Long-running Justice is more Harmful than Injustice
Aggression whether conducted on people or on their money is considered as abuse and injustice. In this case, even society feel for the guilty and such incident turns to be controversial in media and in public opinion. The latter will ask for a penalty for the aggressor through applying justice.
If the culprit is not punished immediately, aggression will usher in traumatizing the victim and strengthening the culprit who will be sympathized by some people. This belated justice will make people feel uncomfortable as aggression is not treated fairly by law and the whole responsibility has fallen on the shoulders of the victim.
Thus, taking much time in the procedures of litigation is considered as a kind of injustice. The victim in a criminal lawsuit can be jailed for a lot of months as in remand, then he can be judged innocent. The question to be asked here is: Does innocence curb for the feeling of being jailed for many months? Of course, the immediate answer is: No. Accordingly, this can be the best incarnation of a belated justice that can be considered as an injustice.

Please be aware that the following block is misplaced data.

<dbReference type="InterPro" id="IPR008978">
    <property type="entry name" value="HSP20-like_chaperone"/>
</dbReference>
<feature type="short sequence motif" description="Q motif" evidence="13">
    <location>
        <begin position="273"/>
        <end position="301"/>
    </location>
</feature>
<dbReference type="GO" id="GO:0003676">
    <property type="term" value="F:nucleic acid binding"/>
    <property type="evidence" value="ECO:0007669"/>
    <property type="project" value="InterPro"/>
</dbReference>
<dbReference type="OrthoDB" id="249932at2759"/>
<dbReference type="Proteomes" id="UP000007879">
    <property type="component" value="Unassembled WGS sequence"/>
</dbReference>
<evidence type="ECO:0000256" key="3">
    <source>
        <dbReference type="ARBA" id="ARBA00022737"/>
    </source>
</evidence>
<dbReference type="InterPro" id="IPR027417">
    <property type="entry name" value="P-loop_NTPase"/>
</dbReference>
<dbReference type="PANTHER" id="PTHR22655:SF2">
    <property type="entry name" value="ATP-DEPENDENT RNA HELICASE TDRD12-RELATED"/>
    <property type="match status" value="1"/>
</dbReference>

Undoubtedly, the belated justice has social drawbacks as it impacts negatively the social feelings which are the adjuster of the social behavior. This is backed up by the fact that individuals always strongly believe that when they have a violation related to their life, money, freedom, or peace, they go back to a lawyer and the latter will immediately guarantee their rights.
In this context, the Kuwaiti Constitution mentions in the seventh article that justice, freedom, and equality are the cornerstone of society. It also states in the eighth article that the State must protect the backbones of the society as it should guarantee security and equal opportunities for all citizens. Hence, if we are going to ask the Kuwaiti Legislator to interfere to adjust laws and put necessary legislations to achieve justice, we will go back to the Kuwaiti Constitution and its amendments which transcend all laws, decisions and regulations.
Lawyer / Mubarak Aldousari